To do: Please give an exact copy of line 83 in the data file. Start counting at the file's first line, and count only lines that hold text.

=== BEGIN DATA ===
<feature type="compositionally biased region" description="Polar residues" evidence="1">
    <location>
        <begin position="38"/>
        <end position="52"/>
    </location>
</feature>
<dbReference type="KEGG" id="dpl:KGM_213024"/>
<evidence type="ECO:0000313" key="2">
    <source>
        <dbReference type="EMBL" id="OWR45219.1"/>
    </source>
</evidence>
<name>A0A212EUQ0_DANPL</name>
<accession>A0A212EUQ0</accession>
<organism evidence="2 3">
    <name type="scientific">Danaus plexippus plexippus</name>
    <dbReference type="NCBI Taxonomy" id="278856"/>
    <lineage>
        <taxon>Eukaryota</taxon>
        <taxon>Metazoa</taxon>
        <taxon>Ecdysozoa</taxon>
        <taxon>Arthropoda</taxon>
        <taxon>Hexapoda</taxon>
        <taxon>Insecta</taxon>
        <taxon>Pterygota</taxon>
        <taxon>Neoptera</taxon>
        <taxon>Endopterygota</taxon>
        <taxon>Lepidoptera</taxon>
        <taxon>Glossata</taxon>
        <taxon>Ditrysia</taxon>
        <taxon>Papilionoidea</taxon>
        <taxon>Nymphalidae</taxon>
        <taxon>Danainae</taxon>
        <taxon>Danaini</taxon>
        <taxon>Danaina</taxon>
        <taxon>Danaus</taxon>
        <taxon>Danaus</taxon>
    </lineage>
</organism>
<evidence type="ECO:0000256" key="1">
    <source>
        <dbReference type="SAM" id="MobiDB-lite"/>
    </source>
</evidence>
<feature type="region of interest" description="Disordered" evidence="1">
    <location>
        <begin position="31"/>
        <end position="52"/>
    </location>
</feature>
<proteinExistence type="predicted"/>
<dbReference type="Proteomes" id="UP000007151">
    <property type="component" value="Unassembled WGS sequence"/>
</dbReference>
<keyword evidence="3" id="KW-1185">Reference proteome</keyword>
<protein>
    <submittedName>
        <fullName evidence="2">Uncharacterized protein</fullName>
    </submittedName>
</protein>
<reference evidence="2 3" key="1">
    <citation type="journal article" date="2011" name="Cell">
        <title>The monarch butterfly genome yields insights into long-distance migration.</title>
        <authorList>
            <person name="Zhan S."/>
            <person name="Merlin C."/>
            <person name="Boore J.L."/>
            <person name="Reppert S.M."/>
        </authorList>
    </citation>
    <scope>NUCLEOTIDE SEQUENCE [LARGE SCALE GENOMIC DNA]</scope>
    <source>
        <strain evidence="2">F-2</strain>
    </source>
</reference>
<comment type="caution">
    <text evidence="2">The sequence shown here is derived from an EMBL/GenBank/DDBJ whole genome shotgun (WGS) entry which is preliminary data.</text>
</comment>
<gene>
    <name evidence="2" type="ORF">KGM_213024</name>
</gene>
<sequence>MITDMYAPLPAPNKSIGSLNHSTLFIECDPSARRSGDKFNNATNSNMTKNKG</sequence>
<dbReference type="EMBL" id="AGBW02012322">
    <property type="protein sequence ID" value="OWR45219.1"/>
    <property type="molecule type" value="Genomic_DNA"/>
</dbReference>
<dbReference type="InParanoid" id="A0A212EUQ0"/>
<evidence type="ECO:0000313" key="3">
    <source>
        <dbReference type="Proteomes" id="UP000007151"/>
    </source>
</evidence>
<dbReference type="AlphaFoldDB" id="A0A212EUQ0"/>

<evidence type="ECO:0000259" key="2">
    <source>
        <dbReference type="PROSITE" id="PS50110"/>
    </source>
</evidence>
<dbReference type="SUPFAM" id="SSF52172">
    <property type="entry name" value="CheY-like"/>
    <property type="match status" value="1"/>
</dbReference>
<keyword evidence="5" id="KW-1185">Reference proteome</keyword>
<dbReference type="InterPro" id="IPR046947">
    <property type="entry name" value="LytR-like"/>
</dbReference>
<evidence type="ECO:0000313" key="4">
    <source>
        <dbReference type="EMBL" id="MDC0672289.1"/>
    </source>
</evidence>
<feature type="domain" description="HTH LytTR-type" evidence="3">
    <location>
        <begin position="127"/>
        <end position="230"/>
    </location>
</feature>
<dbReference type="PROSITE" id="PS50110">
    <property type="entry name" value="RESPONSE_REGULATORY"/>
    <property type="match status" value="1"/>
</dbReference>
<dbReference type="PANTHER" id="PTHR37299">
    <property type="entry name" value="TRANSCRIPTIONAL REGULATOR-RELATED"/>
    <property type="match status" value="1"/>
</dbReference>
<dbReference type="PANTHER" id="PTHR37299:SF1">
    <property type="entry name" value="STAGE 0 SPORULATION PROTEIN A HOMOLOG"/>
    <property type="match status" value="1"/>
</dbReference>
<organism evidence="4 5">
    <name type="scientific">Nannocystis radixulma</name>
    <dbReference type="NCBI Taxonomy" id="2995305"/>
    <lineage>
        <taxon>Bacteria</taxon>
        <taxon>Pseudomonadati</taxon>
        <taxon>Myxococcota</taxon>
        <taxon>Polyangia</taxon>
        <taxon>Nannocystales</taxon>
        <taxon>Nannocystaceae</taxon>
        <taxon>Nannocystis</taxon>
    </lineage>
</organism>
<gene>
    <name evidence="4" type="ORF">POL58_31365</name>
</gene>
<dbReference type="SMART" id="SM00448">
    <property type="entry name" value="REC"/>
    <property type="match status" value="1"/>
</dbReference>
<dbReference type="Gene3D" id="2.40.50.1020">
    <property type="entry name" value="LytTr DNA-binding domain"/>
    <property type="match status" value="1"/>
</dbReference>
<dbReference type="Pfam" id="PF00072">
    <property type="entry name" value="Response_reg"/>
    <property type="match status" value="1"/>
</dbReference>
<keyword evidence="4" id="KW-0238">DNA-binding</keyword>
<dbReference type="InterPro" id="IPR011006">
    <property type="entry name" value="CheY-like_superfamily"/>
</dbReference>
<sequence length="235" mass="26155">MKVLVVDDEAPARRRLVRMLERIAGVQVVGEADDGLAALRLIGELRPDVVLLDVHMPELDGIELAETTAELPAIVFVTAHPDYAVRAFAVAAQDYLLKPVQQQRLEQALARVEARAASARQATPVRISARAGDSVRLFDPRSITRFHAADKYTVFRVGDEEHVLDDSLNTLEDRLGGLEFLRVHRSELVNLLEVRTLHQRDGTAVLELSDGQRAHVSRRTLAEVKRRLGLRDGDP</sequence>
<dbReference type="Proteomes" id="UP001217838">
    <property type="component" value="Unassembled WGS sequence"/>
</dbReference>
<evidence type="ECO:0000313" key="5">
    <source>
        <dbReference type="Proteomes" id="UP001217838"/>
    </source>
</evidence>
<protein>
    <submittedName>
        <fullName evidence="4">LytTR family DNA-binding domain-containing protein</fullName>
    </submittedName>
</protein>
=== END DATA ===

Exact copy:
<dbReference type="EMBL" id="AGBW02012322">